By Peter E. Gordon
From the start to the top of his profession, the severe theorist Theodor W. Adorno sustained an uneasy yet enduring bond with existentialism. His angle total was once that of unsparing feedback, verging on polemic. In Kierkegaard he observed an early paragon for the past due flowering of bourgeois solipsism; in Heidegger, an impresario for a “jargon of authenticity” cloaking its idealism in an air of mystery of pseudo-concreteness and neo-romantic kitsch. Even within the straitened rationalism of Husserl’s phenomenology Adorno observed a useless try and separate from from the prison-house of consciousness.
Most students of severe thought nonetheless regard those philosophical routines as marginal works―unfortunate lapses of judgment for a philosopher another way celebrated for dialectical mastery. but his chronic fascination with the philosophical canons of existentialism and phenomenology indicates a connection way more effective than mere antipathy. From his first released booklet on Kierkegaard’s aesthetic to the mature stories in adverse dialectics, Adorno used to be endlessly returning to the philosophies of bourgeois interiority, looking the paradoxical relation among their take place failure and their hidden promise.
Ultimately, Adorno observed in them an instructive if unsuccessful try and observe his personal ambition: to flee the enchanted circle of idealism so one can seize “the primacy of the object.” workouts in “immanent critique,” Adorno’s writings on Kierkegaard, Husserl, and Heidegger current us with a photographic negative―a philosophical portrait of the writer himself. In Adorno and Existence, Peter E. Gordon casts new and strange mild in this overlooked bankruptcy within the background of Continental philosophy.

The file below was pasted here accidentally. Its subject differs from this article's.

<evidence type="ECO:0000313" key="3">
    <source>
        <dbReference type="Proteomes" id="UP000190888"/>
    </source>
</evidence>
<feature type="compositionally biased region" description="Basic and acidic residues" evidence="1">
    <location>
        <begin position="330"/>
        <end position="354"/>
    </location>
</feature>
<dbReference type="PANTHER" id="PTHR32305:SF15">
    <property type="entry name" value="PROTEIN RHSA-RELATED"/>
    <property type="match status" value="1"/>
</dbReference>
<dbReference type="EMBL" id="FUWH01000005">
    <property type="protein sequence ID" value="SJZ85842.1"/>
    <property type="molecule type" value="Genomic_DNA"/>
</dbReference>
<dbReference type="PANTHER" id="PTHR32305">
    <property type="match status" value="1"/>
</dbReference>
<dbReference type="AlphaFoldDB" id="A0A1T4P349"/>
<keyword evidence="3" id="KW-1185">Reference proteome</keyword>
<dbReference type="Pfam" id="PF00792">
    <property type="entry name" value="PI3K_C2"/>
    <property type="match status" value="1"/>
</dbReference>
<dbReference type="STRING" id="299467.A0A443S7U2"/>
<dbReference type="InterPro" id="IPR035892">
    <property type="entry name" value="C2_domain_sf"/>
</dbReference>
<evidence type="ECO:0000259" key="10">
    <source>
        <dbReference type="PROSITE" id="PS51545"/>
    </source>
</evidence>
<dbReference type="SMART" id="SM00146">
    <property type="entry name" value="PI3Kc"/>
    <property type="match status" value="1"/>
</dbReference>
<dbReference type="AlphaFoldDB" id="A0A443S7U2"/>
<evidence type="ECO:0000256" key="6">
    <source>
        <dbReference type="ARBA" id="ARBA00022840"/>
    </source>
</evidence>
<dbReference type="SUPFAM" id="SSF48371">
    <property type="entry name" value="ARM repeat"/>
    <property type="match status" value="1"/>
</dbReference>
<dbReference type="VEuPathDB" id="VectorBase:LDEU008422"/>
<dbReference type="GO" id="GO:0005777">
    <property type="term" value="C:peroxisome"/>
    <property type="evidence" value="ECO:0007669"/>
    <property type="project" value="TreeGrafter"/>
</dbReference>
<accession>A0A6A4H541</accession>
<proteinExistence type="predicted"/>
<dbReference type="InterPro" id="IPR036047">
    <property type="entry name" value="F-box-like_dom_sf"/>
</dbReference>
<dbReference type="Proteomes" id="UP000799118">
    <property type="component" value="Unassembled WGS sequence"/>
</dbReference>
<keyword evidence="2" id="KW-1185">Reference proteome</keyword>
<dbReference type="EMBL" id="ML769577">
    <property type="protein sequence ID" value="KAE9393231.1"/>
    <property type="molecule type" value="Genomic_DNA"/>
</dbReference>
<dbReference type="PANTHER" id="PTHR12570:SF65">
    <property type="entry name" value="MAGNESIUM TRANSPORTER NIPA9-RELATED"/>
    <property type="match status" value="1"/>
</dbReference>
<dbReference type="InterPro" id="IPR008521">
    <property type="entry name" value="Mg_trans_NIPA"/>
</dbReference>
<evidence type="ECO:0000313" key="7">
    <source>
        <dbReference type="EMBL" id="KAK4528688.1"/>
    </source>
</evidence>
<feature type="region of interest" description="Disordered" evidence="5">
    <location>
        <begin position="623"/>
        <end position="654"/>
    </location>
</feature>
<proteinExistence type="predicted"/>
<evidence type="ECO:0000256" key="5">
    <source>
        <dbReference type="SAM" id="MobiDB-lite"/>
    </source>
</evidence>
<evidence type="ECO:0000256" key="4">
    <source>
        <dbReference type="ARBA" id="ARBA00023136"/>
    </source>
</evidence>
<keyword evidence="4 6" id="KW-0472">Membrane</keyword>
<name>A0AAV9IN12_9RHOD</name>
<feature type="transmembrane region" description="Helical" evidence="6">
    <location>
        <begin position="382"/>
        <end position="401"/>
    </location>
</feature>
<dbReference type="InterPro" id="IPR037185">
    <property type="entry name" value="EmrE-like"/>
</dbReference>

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Additional info for Adorno and Existence
22 Although Adorno felt only the most qualified admiration for Tillich’s own contributions to existential religious philosophy, he shared Tillich’s broadly socialist perspective on contemporary politics. In his autumn 1965 lectures on negative dialectics, Adorno opened the first with a eulogy to his former professor who had died just a few weeks before: Tillich had combined a “genuinely irenic temperament” with “the greatest resoluteness” in personal conduct. “His open-mindedness,” Adorno recalled, “did not prevent him from drawing the necessary conclusions when what was at stake was the need to show whether or not he was a decent human being.
27 In sharp contrast to Scholem, Benjamin himself offered a more favorable response. ” But while Barth had seen in Kierkegaard an unabashedly religious rebel, Heidegger had exploited Kierkegaard for his own nontheistic and purely existential analytic of being-inthe-world. Meanwhile, Benjamin wrote, Adorno’s interpretation broke with existential convention in exposing “the hidden elements of idealism” that lay buried in Kierkegaard’s work. ”28 Starting Out with Kierkegaard / 21 On this point Benjamin was a discerning reader indeed.
The metaphor of reflection (the bourgeois mirror) that in Adorno’s dissertation had once revealed Kierkegaard as an ideologue of helpless interiority was now a feature of the very society against which Kierkegaard rebelled. This shift of perspective meant that even Kierkegaard’s antidemocratic sensibility might be assigned a critical meaning. ”53 It is perhaps easy to understand why Adorno, recently displaced from Germany, would have felt moved to see in Kierkegaard an anticipation of his own condition as a critic of modern society.